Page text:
Appeals Court Hears Voter ID Law Debate

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(Nashville) - It may be more than a week before we know if the Appeals Court believes the Voter I.D. Law is constitutional. Thursday a panel of three judges heard arguments from the City of Memphis and the State of Tennessee.

"This is the single most important case that I have tried in court," attorney George Barrett told the court.

He said this case is about one of our basic rights, the right to vote.

"Now we have a  legislature that is tinkering with that right," he said.

Attorneys representing Memphis and two Memphis residents argue their clients vote's were not counted in August because they did not have the proper photo I.D. A judge pointed out, that one of the clients is over 60, so she could have voted absentee without having to show her I.D.

Still attorneys argued the new law is keeping people from the polls.

"The right to vote is foundational. It's constitutional," City of Memphis attorney Herman Morris said. "We should revery back to the way we've been voting for the last 200 years."

The state argued that lawmakers have the right to make laws that ensure the "purity of the ballot box."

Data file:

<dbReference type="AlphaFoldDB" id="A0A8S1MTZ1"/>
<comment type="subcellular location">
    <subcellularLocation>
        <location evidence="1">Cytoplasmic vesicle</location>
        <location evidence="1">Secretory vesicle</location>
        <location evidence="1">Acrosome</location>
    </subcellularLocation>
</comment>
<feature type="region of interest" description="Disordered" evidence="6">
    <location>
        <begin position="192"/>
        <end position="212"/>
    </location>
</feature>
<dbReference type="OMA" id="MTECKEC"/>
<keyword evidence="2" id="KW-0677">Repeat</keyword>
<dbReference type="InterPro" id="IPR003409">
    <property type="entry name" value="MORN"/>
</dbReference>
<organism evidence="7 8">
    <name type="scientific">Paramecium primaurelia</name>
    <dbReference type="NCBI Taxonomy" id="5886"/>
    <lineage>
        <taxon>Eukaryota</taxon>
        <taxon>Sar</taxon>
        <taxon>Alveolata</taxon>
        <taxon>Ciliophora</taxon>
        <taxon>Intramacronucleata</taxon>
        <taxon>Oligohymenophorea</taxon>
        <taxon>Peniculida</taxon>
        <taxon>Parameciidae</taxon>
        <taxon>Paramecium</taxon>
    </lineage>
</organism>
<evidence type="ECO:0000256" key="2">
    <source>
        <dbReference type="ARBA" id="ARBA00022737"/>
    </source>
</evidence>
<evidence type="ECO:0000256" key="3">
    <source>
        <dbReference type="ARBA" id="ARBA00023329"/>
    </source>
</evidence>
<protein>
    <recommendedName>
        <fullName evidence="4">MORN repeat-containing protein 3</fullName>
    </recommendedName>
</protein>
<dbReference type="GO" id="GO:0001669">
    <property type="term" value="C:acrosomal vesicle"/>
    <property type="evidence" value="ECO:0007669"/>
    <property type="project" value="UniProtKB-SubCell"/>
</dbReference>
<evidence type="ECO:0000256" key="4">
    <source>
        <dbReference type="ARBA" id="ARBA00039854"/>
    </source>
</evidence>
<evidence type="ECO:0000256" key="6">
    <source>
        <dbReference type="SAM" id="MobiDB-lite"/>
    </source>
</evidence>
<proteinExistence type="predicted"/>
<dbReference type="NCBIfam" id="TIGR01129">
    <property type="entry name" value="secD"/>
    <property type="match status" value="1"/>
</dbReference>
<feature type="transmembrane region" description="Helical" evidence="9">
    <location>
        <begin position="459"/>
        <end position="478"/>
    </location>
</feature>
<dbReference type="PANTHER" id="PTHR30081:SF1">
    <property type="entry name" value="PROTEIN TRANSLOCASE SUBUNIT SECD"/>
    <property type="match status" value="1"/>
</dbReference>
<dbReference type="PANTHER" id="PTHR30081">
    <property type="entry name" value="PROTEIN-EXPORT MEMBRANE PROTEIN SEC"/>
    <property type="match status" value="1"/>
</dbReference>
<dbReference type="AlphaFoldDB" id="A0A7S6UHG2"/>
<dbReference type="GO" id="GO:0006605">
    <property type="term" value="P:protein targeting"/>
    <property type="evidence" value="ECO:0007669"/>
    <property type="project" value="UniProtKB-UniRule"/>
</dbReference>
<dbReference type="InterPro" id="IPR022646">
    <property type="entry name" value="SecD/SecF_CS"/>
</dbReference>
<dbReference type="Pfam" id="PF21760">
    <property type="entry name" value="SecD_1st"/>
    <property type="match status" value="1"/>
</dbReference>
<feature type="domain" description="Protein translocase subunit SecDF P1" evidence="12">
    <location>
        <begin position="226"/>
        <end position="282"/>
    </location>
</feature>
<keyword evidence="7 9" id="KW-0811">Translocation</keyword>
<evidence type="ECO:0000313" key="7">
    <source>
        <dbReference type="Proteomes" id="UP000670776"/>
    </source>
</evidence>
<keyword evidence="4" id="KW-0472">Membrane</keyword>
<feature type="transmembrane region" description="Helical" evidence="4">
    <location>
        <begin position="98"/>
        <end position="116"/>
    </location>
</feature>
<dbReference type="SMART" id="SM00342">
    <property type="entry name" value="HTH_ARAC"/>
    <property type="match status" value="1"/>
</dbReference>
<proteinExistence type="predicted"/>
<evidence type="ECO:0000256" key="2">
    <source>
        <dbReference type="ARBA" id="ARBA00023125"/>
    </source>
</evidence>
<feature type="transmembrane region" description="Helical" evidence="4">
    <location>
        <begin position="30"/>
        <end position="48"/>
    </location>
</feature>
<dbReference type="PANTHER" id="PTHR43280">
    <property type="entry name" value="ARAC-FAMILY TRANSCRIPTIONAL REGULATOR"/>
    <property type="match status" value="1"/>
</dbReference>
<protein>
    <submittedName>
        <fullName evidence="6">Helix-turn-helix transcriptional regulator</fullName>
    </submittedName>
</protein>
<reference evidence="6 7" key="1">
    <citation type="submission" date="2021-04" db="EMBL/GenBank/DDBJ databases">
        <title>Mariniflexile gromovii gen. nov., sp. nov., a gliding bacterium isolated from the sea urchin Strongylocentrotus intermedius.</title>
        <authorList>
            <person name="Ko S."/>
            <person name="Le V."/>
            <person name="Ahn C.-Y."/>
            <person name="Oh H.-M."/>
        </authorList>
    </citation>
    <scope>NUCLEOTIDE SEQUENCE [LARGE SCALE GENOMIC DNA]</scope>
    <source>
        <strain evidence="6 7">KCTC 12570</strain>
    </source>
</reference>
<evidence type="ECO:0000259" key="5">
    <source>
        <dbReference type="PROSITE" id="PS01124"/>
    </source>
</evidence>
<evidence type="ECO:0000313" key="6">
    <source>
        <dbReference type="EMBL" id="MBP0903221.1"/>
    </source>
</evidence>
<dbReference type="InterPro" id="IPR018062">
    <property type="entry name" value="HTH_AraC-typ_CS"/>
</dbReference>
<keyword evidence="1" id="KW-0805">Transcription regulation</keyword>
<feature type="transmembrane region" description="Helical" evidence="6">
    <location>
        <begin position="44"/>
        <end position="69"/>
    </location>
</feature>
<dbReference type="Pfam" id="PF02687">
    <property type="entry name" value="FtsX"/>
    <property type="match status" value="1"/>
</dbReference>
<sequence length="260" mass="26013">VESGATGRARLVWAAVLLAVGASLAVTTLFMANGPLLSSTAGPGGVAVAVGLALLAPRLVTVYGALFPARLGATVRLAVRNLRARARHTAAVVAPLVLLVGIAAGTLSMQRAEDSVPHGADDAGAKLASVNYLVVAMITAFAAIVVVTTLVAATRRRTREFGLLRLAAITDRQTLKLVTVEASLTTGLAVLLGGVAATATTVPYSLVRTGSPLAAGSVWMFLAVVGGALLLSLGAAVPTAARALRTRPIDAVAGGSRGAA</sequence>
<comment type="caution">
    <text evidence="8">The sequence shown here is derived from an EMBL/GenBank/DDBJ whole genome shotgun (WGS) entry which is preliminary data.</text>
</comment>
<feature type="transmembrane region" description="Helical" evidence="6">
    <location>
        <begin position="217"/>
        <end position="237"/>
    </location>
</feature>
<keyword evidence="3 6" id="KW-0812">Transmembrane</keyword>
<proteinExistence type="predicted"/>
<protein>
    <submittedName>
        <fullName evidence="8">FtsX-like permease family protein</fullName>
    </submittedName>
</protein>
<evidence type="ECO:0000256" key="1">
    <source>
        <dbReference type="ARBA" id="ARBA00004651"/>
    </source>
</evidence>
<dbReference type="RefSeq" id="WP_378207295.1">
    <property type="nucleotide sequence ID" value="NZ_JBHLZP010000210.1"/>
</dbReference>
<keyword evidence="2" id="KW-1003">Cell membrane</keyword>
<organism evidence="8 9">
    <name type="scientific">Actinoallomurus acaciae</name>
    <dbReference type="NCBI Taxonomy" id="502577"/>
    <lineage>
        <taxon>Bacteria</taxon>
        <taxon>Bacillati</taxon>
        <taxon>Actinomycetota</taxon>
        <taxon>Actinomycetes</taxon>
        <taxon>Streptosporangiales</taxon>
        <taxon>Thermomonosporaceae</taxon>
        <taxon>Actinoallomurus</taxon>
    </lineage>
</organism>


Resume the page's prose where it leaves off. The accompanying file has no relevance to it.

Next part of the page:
But Morris said their focus should be making it easier to vote.

"No one has said that this new barrier this new requirement, this new modern-day poll tax, is maximizing or encouraging greater participation by the voters," he said.

Mark Goins the State's Election Coordinator says voter turnout is up.

"Yesterday we had 120,000 people vote early the first day so if there's voter suppression going on somebody's forgetting to tell the voter," he said.

He said that of the voters who cast ballots Wednesday, only 18 didn't have I.D. He said 4 of those people already came back with their proper form of I.D.

He added that reversing the law in the midst of an election would only add confusion.

"We've trained thousands of poll workers," he said." You can imagine the logistics of 95 counties trying to get the word out."

The final word from the Appeals Court is expected next week. So far the lower courts have upheld the voter. i.d.  law.